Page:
College Can Be Stressful!
And at times, it should be! Most of us experience feelings of anxiety. It can often occur right before coming back to school, leaving home for the first time, before an important event, job interview, exam, new social situation, or first date. Anxiety is a natural common human reaction and in moderation can actually be helpful. When faced with a looming deadline for a paper, preparing for an exam, or anticipating an upcoming sporting event, anxiety can motivate you to better prepare yourself, push you to complete an assignment on time, overcome fear, and carry out a task at peak performance. However, too much stress can have the opposite effect. Instead of energizing you, stress can be quite emotionally draining and can interfere with your life in many ways.
Normal Anxiety or Anxiety Disorder?
Anxiety is hardwired in all of us; it is part of the body’s natural “fight-or-flight” and “freeze” responses which prepare us to act or react quickly in the face of danger. Anxiety is a normal response to situations in which the body is overwhelmed with uncertainty, trouble, danger, and/or fear.
However, if common everyday events seem to persistently bring on severe anxiety or panic — senses of unreality, fear of impending doom, or a fear of losing control — and this anxiety appears to be unrelenting, somewhat irrational, abrupt, and/or appears to have no trigger at all, you may have an anxiety disorder. Excessive anxiety is a real medical condition that can minimize your ability to focus, disrupt your academic life, result in physical symptoms — fatigue, headaches, muscle tension/aches, difficulty swallowing, trembling, twitching, irritably, sweating, nausea, lightheadedness, frequent visits to the bathroom, feeling out of breath/smothered, and hot flashes — and have an overall negative impact on your daily life.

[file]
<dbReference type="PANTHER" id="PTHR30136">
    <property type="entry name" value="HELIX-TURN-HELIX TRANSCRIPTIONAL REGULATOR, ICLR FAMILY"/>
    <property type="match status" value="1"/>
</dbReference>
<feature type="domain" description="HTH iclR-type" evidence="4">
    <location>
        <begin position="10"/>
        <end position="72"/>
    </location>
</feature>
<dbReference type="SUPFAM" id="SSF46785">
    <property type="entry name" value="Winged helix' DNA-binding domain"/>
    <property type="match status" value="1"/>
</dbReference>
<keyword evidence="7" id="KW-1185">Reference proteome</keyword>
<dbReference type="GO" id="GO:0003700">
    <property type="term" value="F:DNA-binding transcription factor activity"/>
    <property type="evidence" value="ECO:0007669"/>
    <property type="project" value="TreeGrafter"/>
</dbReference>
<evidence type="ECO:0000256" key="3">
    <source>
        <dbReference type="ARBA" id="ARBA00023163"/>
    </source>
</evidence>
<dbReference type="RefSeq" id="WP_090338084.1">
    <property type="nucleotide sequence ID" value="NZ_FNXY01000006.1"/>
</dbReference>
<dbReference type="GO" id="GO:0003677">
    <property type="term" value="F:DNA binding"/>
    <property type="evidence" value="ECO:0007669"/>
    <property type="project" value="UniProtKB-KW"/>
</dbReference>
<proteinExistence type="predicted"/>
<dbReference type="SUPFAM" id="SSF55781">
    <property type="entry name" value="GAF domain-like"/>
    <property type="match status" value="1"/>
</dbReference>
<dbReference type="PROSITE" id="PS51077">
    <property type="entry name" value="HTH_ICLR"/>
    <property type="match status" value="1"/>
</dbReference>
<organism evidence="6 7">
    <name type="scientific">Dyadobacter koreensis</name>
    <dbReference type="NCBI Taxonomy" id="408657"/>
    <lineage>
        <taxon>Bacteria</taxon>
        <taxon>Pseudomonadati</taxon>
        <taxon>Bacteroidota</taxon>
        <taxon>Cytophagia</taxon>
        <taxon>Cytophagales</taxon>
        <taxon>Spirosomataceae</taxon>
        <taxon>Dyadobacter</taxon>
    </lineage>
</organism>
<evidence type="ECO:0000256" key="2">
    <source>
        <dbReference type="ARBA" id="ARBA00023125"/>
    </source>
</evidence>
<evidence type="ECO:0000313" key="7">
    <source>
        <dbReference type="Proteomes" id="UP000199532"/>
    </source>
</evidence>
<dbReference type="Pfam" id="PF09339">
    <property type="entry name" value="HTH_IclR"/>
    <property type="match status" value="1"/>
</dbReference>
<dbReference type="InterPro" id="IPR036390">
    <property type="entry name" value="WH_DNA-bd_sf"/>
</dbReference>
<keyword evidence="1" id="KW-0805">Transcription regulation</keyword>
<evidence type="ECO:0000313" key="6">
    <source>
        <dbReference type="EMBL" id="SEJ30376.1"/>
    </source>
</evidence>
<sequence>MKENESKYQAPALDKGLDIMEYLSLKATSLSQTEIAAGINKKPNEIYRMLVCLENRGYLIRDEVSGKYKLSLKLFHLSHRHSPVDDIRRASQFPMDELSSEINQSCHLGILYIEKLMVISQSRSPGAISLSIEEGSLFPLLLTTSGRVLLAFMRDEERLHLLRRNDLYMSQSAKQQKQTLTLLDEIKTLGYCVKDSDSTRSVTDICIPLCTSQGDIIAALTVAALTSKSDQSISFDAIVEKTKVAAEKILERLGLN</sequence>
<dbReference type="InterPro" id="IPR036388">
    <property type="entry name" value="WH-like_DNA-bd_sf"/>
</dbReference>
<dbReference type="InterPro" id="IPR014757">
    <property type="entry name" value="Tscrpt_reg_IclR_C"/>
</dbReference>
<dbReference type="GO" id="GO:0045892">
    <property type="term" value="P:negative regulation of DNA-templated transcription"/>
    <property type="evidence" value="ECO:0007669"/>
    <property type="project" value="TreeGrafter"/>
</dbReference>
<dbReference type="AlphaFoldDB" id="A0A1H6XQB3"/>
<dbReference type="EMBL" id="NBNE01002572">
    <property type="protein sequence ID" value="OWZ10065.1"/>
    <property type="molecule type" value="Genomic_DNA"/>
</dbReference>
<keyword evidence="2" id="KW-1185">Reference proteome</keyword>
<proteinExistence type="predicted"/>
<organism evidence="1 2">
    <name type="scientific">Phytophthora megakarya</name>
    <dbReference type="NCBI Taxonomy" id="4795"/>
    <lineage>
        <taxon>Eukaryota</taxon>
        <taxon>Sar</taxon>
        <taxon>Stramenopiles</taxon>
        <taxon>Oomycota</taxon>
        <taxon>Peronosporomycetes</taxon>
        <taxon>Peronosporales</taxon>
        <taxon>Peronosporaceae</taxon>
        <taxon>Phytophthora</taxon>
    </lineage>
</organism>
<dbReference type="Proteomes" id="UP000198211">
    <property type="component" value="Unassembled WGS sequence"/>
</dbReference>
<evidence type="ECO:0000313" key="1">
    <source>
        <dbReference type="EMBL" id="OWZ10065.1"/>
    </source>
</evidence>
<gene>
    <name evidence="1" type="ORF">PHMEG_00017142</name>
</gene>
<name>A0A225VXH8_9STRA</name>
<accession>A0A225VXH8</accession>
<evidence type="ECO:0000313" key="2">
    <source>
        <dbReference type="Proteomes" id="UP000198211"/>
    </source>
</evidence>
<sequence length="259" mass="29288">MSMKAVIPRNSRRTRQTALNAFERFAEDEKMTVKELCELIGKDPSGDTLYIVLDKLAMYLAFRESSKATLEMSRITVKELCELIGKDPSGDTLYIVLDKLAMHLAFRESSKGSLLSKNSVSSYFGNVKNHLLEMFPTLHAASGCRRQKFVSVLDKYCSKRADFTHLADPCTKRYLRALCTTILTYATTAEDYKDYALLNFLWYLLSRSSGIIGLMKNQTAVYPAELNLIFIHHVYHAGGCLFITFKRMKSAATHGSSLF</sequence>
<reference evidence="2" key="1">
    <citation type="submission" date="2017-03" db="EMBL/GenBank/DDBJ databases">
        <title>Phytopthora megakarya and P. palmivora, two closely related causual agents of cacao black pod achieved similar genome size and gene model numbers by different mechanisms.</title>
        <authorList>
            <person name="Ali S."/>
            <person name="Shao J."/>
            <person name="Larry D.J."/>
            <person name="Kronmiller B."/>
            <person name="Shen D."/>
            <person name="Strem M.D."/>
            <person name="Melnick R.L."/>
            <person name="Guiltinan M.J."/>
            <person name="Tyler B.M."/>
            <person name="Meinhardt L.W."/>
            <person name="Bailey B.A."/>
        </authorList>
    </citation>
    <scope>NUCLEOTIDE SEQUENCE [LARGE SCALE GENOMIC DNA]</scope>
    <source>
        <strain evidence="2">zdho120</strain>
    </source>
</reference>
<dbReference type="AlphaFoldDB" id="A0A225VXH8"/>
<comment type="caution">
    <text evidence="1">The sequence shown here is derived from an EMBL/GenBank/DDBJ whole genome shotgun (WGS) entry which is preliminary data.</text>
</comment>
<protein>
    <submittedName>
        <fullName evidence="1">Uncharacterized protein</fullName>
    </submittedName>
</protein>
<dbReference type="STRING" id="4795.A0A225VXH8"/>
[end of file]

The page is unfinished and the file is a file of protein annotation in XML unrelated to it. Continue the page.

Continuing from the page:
When to Get Help
If your normal routine is interrupted by excessive worry, you should seek help from a professional. A visit with a clinician can determine whether the symptoms are due to an anxiety disorder, a medical condition, or both. Treatments may include a combination of medication, stress management techniques, behavior change, or several kinds of psychotherapy.
Anxiety can be exhausting and debilitating. It often helps to talk to professional counselor who can help you find ways to deal with stress in your life and teach you skills to manage anxiety.